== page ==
Posts Tagged ‘black comedy’

(Originally published in 1999)

American Psycho

by Jonas Cukierman

American Psycho, the controversial book by Bret Easton Ellis (Less Than Zero) has finally made it to the big screen after ten years of playing havoc with the heads of readers and feminists. As one who has read the macabre book on more than one occasion, I was curious to see how the material would be interpreted       celluloid. Oddly enough, the book which was blasted as a pinnacle of misogynist literature, has been brought to life on screen by none other than feminist director Mary Harron, whose film credits also include I Shot Andy Warhol.

The life and times of Patrick Bateman are filled with platinum credit cards, Armani suits, the latest and greatest of all material gains and a pretense so blatant, it serves as the humorous essence of this black comedy. Set against the backdrop of New Wave music, high stakes finance and lots and lots of cocaine, American Psycho captures relentlessly the hedonistic boom of the 1980’s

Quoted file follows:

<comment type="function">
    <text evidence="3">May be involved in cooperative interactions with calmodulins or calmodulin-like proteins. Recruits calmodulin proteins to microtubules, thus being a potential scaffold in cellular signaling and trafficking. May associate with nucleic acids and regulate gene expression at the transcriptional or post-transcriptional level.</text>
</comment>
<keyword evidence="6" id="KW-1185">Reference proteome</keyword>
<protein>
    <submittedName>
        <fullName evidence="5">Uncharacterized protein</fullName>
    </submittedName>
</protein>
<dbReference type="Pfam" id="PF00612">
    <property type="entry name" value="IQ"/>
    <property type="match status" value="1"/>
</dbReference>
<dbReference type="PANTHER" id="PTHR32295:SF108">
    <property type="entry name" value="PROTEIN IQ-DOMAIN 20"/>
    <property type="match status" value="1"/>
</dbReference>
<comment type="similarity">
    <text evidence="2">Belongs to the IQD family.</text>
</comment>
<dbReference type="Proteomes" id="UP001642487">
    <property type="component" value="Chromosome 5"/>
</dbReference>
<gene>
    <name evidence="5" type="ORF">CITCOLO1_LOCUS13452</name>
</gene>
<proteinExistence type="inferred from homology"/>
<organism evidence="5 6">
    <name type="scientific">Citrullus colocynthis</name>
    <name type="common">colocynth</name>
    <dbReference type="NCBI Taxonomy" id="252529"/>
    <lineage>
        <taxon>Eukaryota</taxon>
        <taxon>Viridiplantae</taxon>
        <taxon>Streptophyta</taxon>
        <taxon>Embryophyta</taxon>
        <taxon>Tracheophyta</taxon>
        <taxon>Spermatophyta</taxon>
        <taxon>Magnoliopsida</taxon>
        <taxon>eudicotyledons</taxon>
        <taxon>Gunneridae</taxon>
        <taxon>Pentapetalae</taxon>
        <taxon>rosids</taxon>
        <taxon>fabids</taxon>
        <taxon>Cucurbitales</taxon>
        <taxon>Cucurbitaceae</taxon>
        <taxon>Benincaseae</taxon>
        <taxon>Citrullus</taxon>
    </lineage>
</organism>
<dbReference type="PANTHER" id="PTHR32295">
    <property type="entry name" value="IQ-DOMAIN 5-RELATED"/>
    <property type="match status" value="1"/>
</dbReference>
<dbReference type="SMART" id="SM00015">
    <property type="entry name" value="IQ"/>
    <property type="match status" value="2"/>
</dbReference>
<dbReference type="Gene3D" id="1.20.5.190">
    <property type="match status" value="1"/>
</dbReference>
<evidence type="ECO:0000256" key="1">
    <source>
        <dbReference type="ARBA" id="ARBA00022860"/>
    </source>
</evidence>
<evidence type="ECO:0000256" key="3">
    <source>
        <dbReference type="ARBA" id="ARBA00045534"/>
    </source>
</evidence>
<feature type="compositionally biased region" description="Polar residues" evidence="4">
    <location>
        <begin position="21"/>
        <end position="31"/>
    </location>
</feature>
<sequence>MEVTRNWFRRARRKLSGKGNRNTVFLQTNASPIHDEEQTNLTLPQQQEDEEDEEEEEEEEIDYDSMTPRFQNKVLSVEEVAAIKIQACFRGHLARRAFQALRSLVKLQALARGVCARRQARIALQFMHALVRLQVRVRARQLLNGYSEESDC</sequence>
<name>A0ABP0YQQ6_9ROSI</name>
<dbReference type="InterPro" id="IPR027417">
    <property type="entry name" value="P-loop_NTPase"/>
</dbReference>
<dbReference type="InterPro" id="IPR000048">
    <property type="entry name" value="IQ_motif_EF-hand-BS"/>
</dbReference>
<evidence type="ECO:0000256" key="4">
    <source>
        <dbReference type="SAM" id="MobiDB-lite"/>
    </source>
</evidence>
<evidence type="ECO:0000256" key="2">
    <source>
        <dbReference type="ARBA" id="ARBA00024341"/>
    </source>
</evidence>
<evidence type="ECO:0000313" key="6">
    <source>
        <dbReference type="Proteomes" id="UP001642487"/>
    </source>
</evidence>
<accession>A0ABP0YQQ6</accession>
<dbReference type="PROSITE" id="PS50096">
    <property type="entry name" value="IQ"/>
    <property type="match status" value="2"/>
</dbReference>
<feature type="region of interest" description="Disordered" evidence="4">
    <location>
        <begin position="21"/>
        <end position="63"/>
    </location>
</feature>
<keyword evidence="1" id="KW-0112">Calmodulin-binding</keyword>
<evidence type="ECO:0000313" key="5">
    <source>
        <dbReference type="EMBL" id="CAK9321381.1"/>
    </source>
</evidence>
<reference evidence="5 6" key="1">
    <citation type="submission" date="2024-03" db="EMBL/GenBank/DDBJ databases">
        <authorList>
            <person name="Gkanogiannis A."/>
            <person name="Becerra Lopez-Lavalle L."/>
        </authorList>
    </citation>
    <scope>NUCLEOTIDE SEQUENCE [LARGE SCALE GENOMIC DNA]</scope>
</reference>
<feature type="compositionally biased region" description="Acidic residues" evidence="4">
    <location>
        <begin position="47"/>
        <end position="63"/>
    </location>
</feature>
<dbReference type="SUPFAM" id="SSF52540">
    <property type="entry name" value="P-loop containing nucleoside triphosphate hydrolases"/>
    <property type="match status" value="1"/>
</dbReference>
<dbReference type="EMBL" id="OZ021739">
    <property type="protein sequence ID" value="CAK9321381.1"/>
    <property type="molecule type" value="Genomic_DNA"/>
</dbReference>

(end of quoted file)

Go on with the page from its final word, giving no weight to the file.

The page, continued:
Patrick is a loathsome character of sharp wit, undermining sarcasm, great looks and most of all, a very sadistic form of expression. As he does not see himself as a human being, but merely the embodiment of two emotions, “greed and disgust”, he is able to separate himself from mankind. It is perhaps for this reason, he is able to justify the murderous amusement in which he so fancifully partakes. But to be sure, the “creative” ways in which he murders women and sometimes men (if they have reservations at a swankier restaurant than him), also lends itself to becoming an avenue into the mind of a man who is desperately in need of fitting in and is sent into a flying rage when he cannot be at the top of the ladder of the materialism in which he lives. Christian Bale is perfectly cast in the title role of Bateman, and let me assure you that his performance possesses all the sinister charm and delivery of wit needed in the dialogue. With occasional breaks in the overall hilarity of his life comes the sullen and muted narration by Patrick about his innermost thoughts. His conversations with himself are the only indicators that represent what he is really thinking. The rest of the time, he engages in mindless conversation with mindless individuals whom are only interested in which restaurant to eat at that evening and who has the most toys or the best looking business card. It is by all accounts, a grim picture of grown up children playing dress up. The girls are all Barbies  and the boys all want to be Lord of the Flies in a world of savagery called Park Avenue. In a world of blank faces and dull minds, where nobody knows anybody in the true sense, and nobody listens to a word anybody says, we come to understand the analogy of Bateman’s need to rebel against society by taking a nailgun or a sharpened coat hanger to a woman’s head. The most disturbing point of all in this film is not so much the actions of Patrick Bateman, but the fact that he remains at large in the end. There is a sharp reference to how inept our criminal justice system is when dealing with the rich and powerful. Willem Dafoe is Det. Kimball, a seemingly thorough cop who we soon realize is equally pliable when it comes to Bateman’s duplicity and high society’s “untouchability.” When a woman at a club asks Patrick what he does for a living, he answers “murders and executions.” However, the woman hears “mergers and acquisitions”, and it makes this scene undoubtedly one of the best examples of how little anyone cares. Even Patrick’s girlfriend Evelyn (Reese Witherspoon) is a representation of why people are together for convenience, next only to Bateman’s atrocities committed behind the protective veneer of wealth. American Psycho is a fast-paced examination of our society and its need to compete for the ultimate dream. It is also a character study of a madman who is content to be disembodied to the extent of feeling only certain degrees of rage and jealousy. The other women in Bateman’s world are portrayed by Samantha Mathis as Courtney, Patrick’s stupefied drugfiend of a concubine and Chloe  Sevigny (Boys Don’t Cry/Kids) as Jean, Mr. Psycho’s homely and unaware secretary, perhaps the only person in the film who’s character isn’t oversexed, overdrugged or blissfully detached from the rest of humankind. Patrick Bateman is vain, self-absorbed and absolutely in contempt of the entire world and its concepts. Things which are known to most people as evil and barbarous, are commonplace in the mind this man who admires his biceps in the mirror while about to mutilate two prostitutes. While he is a human being, he transcends all comprehension of abhorrence, for he comes in such an unlikely package, and his methods are unlike that of any other. Lastly, stop to consider and look for the signs that maybe all this is merely in Patrick’s head. Something the book was not to indicative of.